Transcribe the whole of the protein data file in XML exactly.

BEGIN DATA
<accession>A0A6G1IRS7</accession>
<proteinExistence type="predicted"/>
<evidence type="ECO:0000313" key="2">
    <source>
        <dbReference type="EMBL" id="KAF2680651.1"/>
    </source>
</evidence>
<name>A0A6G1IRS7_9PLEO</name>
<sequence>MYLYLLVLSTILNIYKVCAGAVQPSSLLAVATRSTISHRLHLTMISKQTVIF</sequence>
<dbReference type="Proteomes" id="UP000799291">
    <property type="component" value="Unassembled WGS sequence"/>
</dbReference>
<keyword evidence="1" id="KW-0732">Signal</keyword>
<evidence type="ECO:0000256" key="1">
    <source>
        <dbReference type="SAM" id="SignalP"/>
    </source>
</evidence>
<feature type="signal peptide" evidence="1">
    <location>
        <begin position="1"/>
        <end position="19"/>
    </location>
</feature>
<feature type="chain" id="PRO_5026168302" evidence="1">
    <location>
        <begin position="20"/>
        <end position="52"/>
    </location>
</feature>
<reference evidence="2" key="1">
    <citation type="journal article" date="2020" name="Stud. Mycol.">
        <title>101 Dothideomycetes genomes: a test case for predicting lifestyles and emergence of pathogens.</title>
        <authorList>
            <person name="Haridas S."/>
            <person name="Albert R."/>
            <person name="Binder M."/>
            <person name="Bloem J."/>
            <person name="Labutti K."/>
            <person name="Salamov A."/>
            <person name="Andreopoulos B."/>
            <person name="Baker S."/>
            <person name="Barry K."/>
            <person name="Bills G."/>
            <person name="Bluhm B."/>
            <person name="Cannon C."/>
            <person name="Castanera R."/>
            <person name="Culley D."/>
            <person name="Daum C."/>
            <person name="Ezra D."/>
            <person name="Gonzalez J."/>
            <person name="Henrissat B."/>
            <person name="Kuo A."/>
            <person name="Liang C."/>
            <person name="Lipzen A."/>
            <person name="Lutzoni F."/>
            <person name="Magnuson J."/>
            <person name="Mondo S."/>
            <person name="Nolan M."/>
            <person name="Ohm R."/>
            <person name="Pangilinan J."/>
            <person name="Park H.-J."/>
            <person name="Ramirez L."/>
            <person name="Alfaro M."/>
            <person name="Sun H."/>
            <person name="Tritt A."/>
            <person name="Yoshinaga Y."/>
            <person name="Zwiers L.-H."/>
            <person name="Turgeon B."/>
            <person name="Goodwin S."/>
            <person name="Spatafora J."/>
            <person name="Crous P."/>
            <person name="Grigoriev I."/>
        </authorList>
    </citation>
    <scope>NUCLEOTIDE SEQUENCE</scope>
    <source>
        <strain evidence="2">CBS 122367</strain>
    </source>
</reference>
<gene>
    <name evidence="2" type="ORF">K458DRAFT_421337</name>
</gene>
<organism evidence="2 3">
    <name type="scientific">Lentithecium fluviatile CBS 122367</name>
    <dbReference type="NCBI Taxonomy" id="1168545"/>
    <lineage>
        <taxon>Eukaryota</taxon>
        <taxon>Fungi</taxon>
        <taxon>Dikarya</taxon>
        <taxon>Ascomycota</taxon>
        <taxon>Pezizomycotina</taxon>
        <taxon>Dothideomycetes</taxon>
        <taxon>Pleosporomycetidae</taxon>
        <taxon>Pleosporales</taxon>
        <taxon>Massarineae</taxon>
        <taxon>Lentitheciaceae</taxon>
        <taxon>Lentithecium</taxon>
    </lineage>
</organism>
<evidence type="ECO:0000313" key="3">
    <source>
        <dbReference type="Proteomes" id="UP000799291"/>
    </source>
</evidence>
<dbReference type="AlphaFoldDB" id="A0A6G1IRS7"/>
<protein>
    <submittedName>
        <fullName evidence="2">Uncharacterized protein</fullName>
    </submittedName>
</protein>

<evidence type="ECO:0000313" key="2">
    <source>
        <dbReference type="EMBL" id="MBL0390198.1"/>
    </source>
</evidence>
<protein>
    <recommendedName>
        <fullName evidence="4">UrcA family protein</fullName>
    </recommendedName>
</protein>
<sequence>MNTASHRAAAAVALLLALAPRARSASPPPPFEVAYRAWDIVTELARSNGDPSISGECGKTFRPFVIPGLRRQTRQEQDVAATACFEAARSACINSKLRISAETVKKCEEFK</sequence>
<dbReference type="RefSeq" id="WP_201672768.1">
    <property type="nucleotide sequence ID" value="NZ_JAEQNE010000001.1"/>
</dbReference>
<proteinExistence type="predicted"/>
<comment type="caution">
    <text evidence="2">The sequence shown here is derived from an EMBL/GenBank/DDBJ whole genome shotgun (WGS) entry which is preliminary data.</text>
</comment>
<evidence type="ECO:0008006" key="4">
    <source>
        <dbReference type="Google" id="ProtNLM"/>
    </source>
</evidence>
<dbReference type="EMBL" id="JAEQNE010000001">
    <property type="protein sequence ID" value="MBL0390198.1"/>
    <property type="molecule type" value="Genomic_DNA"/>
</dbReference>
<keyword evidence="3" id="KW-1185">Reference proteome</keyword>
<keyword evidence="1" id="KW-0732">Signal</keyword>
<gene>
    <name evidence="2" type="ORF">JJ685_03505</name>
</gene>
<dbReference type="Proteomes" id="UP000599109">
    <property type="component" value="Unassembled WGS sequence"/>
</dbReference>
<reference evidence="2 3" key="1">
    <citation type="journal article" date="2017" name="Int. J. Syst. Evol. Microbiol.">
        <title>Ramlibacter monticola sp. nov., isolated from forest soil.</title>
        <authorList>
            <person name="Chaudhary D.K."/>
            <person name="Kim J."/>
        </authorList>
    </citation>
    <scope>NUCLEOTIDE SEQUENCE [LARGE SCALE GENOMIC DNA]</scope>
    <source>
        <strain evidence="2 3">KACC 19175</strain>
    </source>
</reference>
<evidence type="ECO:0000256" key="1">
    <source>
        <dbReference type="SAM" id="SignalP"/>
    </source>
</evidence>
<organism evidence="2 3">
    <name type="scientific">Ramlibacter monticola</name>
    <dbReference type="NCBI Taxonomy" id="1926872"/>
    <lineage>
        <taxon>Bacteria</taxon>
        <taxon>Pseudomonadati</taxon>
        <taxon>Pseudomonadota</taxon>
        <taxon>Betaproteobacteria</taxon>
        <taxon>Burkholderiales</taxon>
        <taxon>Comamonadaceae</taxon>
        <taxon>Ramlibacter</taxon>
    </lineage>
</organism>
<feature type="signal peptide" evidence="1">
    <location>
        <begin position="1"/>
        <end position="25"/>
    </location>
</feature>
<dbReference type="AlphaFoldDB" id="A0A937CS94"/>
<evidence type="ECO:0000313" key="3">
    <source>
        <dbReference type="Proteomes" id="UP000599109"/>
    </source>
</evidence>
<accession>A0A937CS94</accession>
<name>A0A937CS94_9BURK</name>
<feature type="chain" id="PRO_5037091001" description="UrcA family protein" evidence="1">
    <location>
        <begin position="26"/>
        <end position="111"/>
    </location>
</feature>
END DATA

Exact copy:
<accession>A0A6G1IRS7</accession>
<proteinExistence type="predicted"/>
<evidence type="ECO:0000313" key="2">
    <source>
        <dbReference type="EMBL" id="KAF2680651.1"/>
    </source>
</evidence>
<name>A0A6G1IRS7_9PLEO</name>
<sequence>MYLYLLVLSTILNIYKVCAGAVQPSSLLAVATRSTISHRLHLTMISKQTVIF</sequence>
<dbReference type="Proteomes" id="UP000799291">
    <property type="component" value="Unassembled WGS sequence"/>
</dbReference>
<keyword evidence="1" id="KW-0732">Signal</keyword>
<evidence type="ECO:0000256" key="1">
    <source>
        <dbReference type="SAM" id="SignalP"/>
    </source>
</evidence>
<feature type="signal peptide" evidence="1">
    <location>
        <begin position="1"/>
        <end position="19"/>
    </location>
</feature>
<feature type="chain" id="PRO_5026168302" evidence="1">
    <location>
        <begin position="20"/>
        <end position="52"/>
    </location>
</feature>
<reference evidence="2" key="1">
    <citation type="journal article" date="2020" name="Stud. Mycol.">
        <title>101 Dothideomycetes genomes: a test case for predicting lifestyles and emergence of pathogens.</title>
        <authorList>
            <person name="Haridas S."/>
            <person name="Albert R."/>
            <person name="Binder M."/>
            <person name="Bloem J."/>
            <person name="Labutti K."/>
            <person name="Salamov A."/>
            <person name="Andreopoulos B."/>
            <person name="Baker S."/>
            <person name="Barry K."/>
            <person name="Bills G."/>
            <person name="Bluhm B."/>
            <person name="Cannon C."/>
            <person name="Castanera R."/>
            <person name="Culley D."/>
            <person name="Daum C."/>
            <person name="Ezra D."/>
            <person name="Gonzalez J."/>
            <person name="Henrissat B."/>
            <person name="Kuo A."/>
            <person name="Liang C."/>
            <person name="Lipzen A."/>
            <person name="Lutzoni F."/>
            <person name="Magnuson J."/>
            <person name="Mondo S."/>
            <person name="Nolan M."/>
            <person name="Ohm R."/>
            <person name="Pangilinan J."/>
            <person name="Park H.-J."/>
            <person name="Ramirez L."/>
            <person name="Alfaro M."/>
            <person name="Sun H."/>
            <person name="Tritt A."/>
            <person name="Yoshinaga Y."/>
            <person name="Zwiers L.-H."/>
            <person name="Turgeon B."/>
            <person name="Goodwin S."/>
            <person name="Spatafora J."/>
            <person name="Crous P."/>
            <person name="Grigoriev I."/>
        </authorList>
    </citation>
    <scope>NUCLEOTIDE SEQUENCE</scope>
    <source>
        <strain evidence="2">CBS 122367</strain>
    </source>
</reference>
<gene>
    <name evidence="2" type="ORF">K458DRAFT_421337</name>
</gene>
<organism evidence="2 3">
    <name type="scientific">Lentithecium fluviatile CBS 122367</name>
    <dbReference type="NCBI Taxonomy" id="1168545"/>
    <lineage>
        <taxon>Eukaryota</taxon>
        <taxon>Fungi</taxon>
        <taxon>Dikarya</taxon>
        <taxon>Ascomycota</taxon>
        <taxon>Pezizomycotina</taxon>
        <taxon>Dothideomycetes</taxon>
        <taxon>Pleosporomycetidae</taxon>
        <taxon>Pleosporales</taxon>
        <taxon>Massarineae</taxon>
        <taxon>Lentitheciaceae</taxon>
        <taxon>Lentithecium</taxon>
    </lineage>
</organism>
<evidence type="ECO:0000313" key="3">
    <source>
        <dbReference type="Proteomes" id="UP000799291"/>
    </source>
</evidence>
<dbReference type="AlphaFoldDB" id="A0A6G1IRS7"/>
<protein>
    <submittedName>
        <fullName evidence="2">Uncharacterized protein</fullName>
    </submittedName>
</protein>

<evidence type="ECO:0000313" key="2">
    <source>
        <dbReference type="EMBL" id="MBL0390198.1"/>
    </source>
</evidence>
<protein>
    <recommendedName>
        <fullName evidence="4">UrcA family protein</fullName>
    </recommendedName>
</protein>
<sequence>MNTASHRAAAAVALLLALAPRARSASPPPPFEVAYRAWDIVTELARSNGDPSISGECGKTFRPFVIPGLRRQTRQEQDVAATACFEAARSACINSKLRISAETVKKCEEFK</sequence>
<dbReference type="RefSeq" id="WP_201672768.1">
    <property type="nucleotide sequence ID" value="NZ_JAEQNE010000001.1"/>
</dbReference>
<proteinExistence type="predicted"/>
<comment type="caution">
    <text evidence="2">The sequence shown here is derived from an EMBL/GenBank/DDBJ whole genome shotgun (WGS) entry which is preliminary data.</text>
</comment>
<evidence type="ECO:0008006" key="4">
    <source>
        <dbReference type="Google" id="ProtNLM"/>
    </source>
</evidence>
<dbReference type="EMBL" id="JAEQNE010000001">
    <property type="protein sequence ID" value="MBL0390198.1"/>
    <property type="molecule type" value="Genomic_DNA"/>
</dbReference>
<keyword evidence="3" id="KW-1185">Reference proteome</keyword>
<keyword evidence="1" id="KW-0732">Signal</keyword>
<gene>
    <name evidence="2" type="ORF">JJ685_03505</name>
</gene>
<dbReference type="Proteomes" id="UP000599109">
    <property type="component" value="Unassembled WGS sequence"/>
</dbReference>
<reference evidence="2 3" key="1">
    <citation type="journal article" date="2017" name="Int. J. Syst. Evol. Microbiol.">
        <title>Ramlibacter monticola sp. nov., isolated from forest soil.</title>
        <authorList>
            <person name="Chaudhary D.K."/>
            <person name="Kim J."/>
        </authorList>
    </citation>
    <scope>NUCLEOTIDE SEQUENCE [LARGE SCALE GENOMIC DNA]</scope>
    <source>
        <strain evidence="2 3">KACC 19175</strain>
    </source>
</reference>
<evidence type="ECO:0000256" key="1">
    <source>
        <dbReference type="SAM" id="SignalP"/>
    </source>
</evidence>
<organism evidence="2 3">
    <name type="scientific">Ramlibacter monticola</name>
    <dbReference type="NCBI Taxonomy" id="1926872"/>
    <lineage>
        <taxon>Bacteria</taxon>
        <taxon>Pseudomonadati</taxon>
        <taxon>Pseudomonadota</taxon>
        <taxon>Betaproteobacteria</taxon>
        <taxon>Burkholderiales</taxon>
        <taxon>Comamonadaceae</taxon>
        <taxon>Ramlibacter</taxon>
    </lineage>
</organism>
<feature type="signal peptide" evidence="1">
    <location>
        <begin position="1"/>
        <end position="25"/>
    </location>
</feature>
<dbReference type="AlphaFoldDB" id="A0A937CS94"/>
<evidence type="ECO:0000313" key="3">
    <source>
        <dbReference type="Proteomes" id="UP000599109"/>
    </source>
</evidence>
<accession>A0A937CS94</accession>
<name>A0A937CS94_9BURK</name>
<feature type="chain" id="PRO_5037091001" description="UrcA family protein" evidence="1">
    <location>
        <begin position="26"/>
        <end position="111"/>
    </location>
</feature>